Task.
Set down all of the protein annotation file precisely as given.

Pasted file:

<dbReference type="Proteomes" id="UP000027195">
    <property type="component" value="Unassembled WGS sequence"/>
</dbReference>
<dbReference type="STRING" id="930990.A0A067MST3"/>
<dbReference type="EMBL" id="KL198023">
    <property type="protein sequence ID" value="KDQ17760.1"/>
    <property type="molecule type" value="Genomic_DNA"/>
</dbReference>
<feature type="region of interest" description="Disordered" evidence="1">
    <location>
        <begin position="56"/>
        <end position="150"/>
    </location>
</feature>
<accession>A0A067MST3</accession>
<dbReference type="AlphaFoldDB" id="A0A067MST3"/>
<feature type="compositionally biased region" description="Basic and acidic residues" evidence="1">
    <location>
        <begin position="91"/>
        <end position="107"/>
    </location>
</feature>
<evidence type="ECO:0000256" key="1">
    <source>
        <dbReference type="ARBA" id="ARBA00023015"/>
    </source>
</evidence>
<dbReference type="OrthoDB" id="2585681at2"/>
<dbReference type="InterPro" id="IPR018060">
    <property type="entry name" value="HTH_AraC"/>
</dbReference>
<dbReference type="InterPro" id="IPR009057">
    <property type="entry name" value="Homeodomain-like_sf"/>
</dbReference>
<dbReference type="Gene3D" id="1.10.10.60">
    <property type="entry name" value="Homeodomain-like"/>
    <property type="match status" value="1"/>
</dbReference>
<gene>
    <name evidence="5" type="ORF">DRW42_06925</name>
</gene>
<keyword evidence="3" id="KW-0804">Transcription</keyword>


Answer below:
<dbReference type="Proteomes" id="UP000027195">
    <property type="component" value="Unassembled WGS sequence"/>
</dbReference>
<dbReference type="STRING" id="930990.A0A067MST3"/>
<dbReference type="EMBL" id="KL198023">
    <property type="protein sequence ID" value="KDQ17760.1"/>
    <property type="molecule type" value="Genomic_DNA"/>
</dbReference>
<feature type="region of interest" description="Disordered" evidence="1">
    <location>
        <begin position="56"/>
        <end position="150"/>
    </location>
</feature>
<accession>A0A067MST3</accession>
<dbReference type="AlphaFoldDB" id="A0A067MST3"/>
<feature type="compositionally biased region" description="Basic and acidic residues" evidence="1">
    <location>
        <begin position="91"/>
        <end position="107"/>
    </location>
</feature>
<evidence type="ECO:0000256" key="1">
    <source>
        <dbReference type="ARBA" id="ARBA00023015"/>
    </source>
</evidence>
<dbReference type="OrthoDB" id="2585681at2"/>
<dbReference type="InterPro" id="IPR018060">
    <property type="entry name" value="HTH_AraC"/>
</dbReference>
<dbReference type="InterPro" id="IPR009057">
    <property type="entry name" value="Homeodomain-like_sf"/>
</dbReference>
<dbReference type="Gene3D" id="1.10.10.60">
    <property type="entry name" value="Homeodomain-like"/>
    <property type="match status" value="1"/>
</dbReference>
<gene>
    <name evidence="5" type="ORF">DRW42_06925</name>
</gene>
<keyword evidence="3" id="KW-0804">Transcription</keyword>